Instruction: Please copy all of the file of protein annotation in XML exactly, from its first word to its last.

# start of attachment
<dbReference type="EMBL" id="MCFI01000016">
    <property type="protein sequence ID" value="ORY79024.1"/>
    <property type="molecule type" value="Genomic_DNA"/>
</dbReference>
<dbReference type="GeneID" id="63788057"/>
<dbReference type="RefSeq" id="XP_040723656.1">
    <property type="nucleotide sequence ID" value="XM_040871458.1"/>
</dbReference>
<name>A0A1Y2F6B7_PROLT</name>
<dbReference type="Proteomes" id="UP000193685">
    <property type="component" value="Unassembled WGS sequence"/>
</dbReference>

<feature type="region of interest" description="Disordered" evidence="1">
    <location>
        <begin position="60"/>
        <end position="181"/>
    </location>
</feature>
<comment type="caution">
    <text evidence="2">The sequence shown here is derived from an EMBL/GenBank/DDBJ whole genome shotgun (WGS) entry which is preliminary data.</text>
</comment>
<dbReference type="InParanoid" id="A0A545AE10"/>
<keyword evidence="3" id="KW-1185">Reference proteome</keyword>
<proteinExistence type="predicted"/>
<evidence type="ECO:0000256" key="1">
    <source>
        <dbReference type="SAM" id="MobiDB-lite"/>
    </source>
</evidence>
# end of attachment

<dbReference type="EMBL" id="MCFI01000016">
    <property type="protein sequence ID" value="ORY79024.1"/>
    <property type="molecule type" value="Genomic_DNA"/>
</dbReference>
<dbReference type="GeneID" id="63788057"/>
<dbReference type="RefSeq" id="XP_040723656.1">
    <property type="nucleotide sequence ID" value="XM_040871458.1"/>
</dbReference>
<name>A0A1Y2F6B7_PROLT</name>
<dbReference type="Proteomes" id="UP000193685">
    <property type="component" value="Unassembled WGS sequence"/>
</dbReference>

<feature type="region of interest" description="Disordered" evidence="1">
    <location>
        <begin position="60"/>
        <end position="181"/>
    </location>
</feature>
<comment type="caution">
    <text evidence="2">The sequence shown here is derived from an EMBL/GenBank/DDBJ whole genome shotgun (WGS) entry which is preliminary data.</text>
</comment>
<dbReference type="InParanoid" id="A0A545AE10"/>
<keyword evidence="3" id="KW-1185">Reference proteome</keyword>
<proteinExistence type="predicted"/>
<evidence type="ECO:0000256" key="1">
    <source>
        <dbReference type="SAM" id="MobiDB-lite"/>
    </source>
</evidence>